A couple of observations which, while not scientific, are informed by enough of the experiences I’ve been having as part of this Degree of Freedom Project to serve as the starting point for conversation about “class time” required to successfully complete a MOOC (or comparable free learning course):
- So far, the hours of lecture associated with any MOOC I’ve taken is approximately one-half to two-thirds the amount of time you would expect from a comparable class taught in a traditional brick-and-mortar institution; but
- The actual amount of time dedicated to interacting with online lecture material within a MOOC is approximately 50% more than number of hours of actual video
The first observation is simply the result of addition. For with most of the MOOC classes I’ve taken to date, the amount of lecture video released weekly falls into the 60-90 minute range. And when I think back to my original college experience (where most courses included three 50-minute or two 70-minute classes per week), it certainly seems like the amount of time online courses dedicate to lectures is smaller than what I recall from my years attending a brick-and-mortar university.
This observation seems to be confirmed when I look at the total number of hours spent in courses that are just recordings of existing class lectures (including 24 lectures for my Harvard World War II course, 26 for my Yale Philosophy of Death course and 44 in my Ohio State Life in the Universe course – with each lecture about 45-50 minutes in length).
Now this calculation needs to be tempered with a couple of additional observations, notably:
- Most MOOCs are not trying to be simple transfers of lectures to the screen, which is why they are experimenting with different formats (that includes different ways to break up material)
- There is nothing sacred about being “in class” for 140-150 minutes per week (I certainly recall college classes where the professor did not make efficient use of his or her time). And, in many cases, only a percentage of physical classroom time is dedicated to lecture (the rest taken up by things such as labs or discussion sections which are handled separate from lectures within a MOOC)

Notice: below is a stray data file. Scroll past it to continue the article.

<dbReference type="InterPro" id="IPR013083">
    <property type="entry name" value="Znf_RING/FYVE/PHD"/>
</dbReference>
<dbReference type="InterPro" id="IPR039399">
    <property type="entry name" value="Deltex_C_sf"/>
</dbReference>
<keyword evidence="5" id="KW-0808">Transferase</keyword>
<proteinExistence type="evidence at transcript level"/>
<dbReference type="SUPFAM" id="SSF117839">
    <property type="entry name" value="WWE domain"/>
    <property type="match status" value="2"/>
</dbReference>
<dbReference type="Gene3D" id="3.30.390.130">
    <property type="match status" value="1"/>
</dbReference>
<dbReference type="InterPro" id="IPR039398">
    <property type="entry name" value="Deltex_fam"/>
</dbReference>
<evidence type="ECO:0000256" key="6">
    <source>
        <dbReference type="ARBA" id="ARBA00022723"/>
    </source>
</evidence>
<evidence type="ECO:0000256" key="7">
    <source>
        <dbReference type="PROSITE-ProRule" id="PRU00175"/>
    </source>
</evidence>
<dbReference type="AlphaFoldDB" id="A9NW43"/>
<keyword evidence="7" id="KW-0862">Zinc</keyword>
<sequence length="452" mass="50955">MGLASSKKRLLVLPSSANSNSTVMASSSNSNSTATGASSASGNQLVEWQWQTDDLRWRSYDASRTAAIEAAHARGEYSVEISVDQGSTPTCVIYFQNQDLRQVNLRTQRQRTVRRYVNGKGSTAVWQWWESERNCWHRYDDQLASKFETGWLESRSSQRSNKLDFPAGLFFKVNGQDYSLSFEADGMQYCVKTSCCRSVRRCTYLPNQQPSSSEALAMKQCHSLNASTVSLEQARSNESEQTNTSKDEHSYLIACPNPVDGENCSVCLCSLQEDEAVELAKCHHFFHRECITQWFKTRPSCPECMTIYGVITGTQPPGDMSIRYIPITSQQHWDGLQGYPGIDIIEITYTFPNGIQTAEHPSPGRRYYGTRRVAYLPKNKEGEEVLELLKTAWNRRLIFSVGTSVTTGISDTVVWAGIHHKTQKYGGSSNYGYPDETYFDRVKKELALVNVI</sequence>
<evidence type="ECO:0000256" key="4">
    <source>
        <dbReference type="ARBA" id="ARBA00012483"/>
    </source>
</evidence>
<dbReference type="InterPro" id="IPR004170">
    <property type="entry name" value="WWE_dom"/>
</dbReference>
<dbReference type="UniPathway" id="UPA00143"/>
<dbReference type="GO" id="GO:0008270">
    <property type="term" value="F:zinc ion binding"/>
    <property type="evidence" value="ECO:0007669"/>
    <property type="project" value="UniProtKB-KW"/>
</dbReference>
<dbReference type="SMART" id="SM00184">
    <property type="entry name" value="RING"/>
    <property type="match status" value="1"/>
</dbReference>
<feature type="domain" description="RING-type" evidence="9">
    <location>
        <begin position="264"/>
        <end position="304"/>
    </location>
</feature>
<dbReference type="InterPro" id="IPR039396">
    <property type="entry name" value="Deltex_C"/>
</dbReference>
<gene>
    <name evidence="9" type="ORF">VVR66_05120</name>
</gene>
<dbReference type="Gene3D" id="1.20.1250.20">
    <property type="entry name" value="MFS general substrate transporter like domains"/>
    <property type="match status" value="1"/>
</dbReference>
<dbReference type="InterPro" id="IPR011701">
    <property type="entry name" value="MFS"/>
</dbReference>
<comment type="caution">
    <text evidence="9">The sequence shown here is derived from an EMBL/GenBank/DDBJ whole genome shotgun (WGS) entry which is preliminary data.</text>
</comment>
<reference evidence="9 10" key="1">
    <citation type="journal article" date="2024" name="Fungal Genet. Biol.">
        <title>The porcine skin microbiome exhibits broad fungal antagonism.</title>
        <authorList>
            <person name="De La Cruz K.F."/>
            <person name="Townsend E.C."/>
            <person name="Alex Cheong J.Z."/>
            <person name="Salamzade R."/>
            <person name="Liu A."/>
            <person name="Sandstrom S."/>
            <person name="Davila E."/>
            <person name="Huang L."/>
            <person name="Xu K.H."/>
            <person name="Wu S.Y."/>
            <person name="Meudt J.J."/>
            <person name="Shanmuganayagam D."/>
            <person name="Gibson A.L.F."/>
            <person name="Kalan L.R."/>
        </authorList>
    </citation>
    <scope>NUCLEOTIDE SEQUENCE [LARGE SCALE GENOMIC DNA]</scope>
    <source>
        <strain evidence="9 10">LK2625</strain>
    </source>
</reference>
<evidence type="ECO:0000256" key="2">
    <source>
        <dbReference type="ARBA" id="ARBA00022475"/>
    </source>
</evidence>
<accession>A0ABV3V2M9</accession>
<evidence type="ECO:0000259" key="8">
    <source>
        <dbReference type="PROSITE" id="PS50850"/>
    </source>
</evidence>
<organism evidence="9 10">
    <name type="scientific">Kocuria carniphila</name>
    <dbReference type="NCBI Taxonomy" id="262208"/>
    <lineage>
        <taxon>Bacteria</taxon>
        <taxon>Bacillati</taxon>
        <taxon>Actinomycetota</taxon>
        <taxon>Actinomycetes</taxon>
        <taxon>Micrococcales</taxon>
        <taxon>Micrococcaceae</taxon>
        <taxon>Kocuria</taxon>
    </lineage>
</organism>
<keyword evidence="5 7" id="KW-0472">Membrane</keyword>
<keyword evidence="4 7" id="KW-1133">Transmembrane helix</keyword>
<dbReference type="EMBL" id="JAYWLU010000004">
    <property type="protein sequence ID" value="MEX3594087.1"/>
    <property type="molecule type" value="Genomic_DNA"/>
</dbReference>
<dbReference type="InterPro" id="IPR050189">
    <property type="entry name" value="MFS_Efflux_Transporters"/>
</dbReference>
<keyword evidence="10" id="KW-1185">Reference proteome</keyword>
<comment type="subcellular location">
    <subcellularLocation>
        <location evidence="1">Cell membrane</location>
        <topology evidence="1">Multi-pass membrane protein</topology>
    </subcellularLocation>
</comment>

- Not all MOOCs are meant to be replacements for existing college courses. My Property and Liability class, for example, seems to be designed to provide students a brief, efficient introduction to the subject, which may explain why the demands of this course (in terms of both lecture time and assignments) is about half of what’s been asked of me in my Modernity/Post Modernity MOOC offered by the same university
But getting back to the second point I made at the beginning of this piece, why has it tended to take 90 minutes to get through 60 minutes of lecture material in many of the courses I’ve been enrolled in?
Well keep in mind that absent additional discussion opportunities with the professor (which are highly limited in a course you’re taking with tens of thousands of other students), the best way to ensure that you’ve understood what a professor just tried to teach you is to hit the stop button, take notes, rewind and make sure you’ve adequately captured (and understood) what’s just been explained.
I found myself doing this quite a bit in classes covering technical subjects, such as my Think Again course in logic and reasoning. In fact, this class taught me how critical it was to practice “close listening” with lectures since, when I first started the course (before deciding to build it into a wider project that became this blog), I treated Think Again like any of the iTunes U or Great Courses recorded lecture classes I’ve listened to over the years (which involved just downloading videos and listening to them in my car).
But when it came time to take the graded quizzes associated with that class, I did poorly enough on the first two that I decided to switch to a slower, closer listening and watching mode that included stopping, starting, repeating and careful note taking all designed to ensure that I “got” one lesson before continuing to the next. And, lo and behold, this more careful approach to lectures led to significantly higher grades on the remaining quizzes for the course.
As I mentioned in my recent posting over at the Coursera blog, it seems a trite observation to point out that you only get as much from a learning experience (like a MOOC) as you put into it. But in an environment (such as online learning) where students bear a higher level of responsibility to ensure they have absorbed what is being taught, it is vital that we independent learners commit the time needed to internalize material we’re watching or listening to before moving on.